The cup as a symbolian_9/5

By Gus Bode

Longbranch launches a new art exhibit, featuring Cupliquids

The gathering was not just for coffee, but it kept the concept of cups and liquids still freshly brewing within the mind.

About 25 people gathered around Longbranch Friday to take a close look at a new art exhibit featuring Cupliquids by Najjjar Abdul-Musawwir.

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Abdul-Musawwir is a professor of art and design at SIUC. He is well known for a painting depicting a lynching, as another form of telling history. The new exhibit can be taken a little lighter.

The exhibit displayed 17 works of art that will be displayed through Oct. 6. Prices range from $50 to$800. Each piece of art is different, yet slightly similar. Each painting shows a cup, but the cups vary in size, shape and number.

The liquid movement, stillness and improvisation in this body of work are the result of what was and is improvisational creativity. We see cups as continuation. In this work, the cup and content have been fused together by space, according to a statement made by Najjar on his work.

Each painting is slightly similar. Each is represented with a cupliquid that varies in every way possible, yet the way the cup is represented is similar. There is never any depth shown inside the cup. Each cupliquid is painted with white paint underneath the cup. Reds, greens, yellows, blues, oranges, magentas, browns and purples are selected carefully and splattered across each painting.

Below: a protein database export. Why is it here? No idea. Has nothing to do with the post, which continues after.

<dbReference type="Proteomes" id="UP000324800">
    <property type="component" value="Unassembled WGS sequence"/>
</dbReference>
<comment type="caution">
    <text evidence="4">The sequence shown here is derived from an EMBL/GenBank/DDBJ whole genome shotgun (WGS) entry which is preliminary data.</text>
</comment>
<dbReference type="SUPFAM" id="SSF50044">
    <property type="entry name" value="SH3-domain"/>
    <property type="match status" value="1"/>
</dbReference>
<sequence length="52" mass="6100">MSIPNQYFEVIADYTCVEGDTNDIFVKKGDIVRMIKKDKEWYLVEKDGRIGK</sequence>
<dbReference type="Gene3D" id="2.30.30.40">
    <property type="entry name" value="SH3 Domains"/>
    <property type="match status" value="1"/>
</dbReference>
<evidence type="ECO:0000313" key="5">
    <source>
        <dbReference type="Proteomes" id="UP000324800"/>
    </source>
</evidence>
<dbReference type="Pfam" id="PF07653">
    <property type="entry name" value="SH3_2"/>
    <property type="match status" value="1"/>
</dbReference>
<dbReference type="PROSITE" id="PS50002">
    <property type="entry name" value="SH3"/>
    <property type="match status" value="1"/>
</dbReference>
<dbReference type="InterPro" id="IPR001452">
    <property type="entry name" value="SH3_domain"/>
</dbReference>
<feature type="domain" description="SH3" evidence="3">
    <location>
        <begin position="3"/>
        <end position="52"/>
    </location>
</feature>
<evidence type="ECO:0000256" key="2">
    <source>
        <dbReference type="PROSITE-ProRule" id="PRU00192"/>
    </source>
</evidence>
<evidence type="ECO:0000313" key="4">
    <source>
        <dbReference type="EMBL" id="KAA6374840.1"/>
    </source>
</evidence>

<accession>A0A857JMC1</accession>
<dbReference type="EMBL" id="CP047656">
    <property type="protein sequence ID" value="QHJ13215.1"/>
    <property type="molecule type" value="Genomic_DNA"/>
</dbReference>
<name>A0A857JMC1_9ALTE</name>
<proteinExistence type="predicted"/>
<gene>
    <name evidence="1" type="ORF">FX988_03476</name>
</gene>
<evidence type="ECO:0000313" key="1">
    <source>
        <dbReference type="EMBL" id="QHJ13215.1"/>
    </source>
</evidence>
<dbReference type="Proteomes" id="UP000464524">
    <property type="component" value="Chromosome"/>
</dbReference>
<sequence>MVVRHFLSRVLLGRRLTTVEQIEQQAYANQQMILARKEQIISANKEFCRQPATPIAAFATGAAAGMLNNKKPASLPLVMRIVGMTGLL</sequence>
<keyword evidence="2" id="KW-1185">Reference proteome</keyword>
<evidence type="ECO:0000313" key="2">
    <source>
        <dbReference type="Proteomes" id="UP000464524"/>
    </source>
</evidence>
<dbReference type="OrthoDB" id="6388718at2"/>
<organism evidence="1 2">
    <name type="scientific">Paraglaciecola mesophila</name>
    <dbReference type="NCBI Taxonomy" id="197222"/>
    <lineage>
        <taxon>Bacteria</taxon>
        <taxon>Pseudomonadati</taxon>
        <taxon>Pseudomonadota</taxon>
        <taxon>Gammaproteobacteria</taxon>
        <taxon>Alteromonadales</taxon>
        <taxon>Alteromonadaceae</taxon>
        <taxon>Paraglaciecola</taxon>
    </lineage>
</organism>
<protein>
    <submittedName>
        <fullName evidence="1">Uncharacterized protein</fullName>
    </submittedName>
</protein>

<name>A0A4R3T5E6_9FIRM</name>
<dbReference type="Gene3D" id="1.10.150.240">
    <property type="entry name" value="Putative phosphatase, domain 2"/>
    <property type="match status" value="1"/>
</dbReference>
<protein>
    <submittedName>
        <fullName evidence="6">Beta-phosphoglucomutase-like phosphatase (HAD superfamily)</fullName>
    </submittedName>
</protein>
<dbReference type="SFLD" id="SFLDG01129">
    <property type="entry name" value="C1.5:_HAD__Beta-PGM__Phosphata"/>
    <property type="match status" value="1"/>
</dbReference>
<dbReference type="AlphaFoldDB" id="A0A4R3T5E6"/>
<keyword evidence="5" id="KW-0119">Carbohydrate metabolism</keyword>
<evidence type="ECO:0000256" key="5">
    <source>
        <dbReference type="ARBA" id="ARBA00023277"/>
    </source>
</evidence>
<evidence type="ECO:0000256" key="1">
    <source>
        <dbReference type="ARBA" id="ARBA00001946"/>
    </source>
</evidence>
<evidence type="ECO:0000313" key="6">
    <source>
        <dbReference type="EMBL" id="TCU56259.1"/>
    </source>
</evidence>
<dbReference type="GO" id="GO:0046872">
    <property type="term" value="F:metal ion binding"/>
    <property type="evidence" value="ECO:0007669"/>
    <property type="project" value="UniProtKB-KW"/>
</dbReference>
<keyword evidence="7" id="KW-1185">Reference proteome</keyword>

Longbranch will feature a new art exhibit every six weeks. Music and food will be provided during each opening night.

It is common for artists to sell at least a quarter of their pieces throughout the exhibition, said employee Dan Vanzant.

It is uncommon for the artwork to relate to the coffeehouse. The variety of images, allow for the cup to be seen as the subject matter created in a deeply thought out visual.

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Reporter Jackie Keane can be reached at [email protected]

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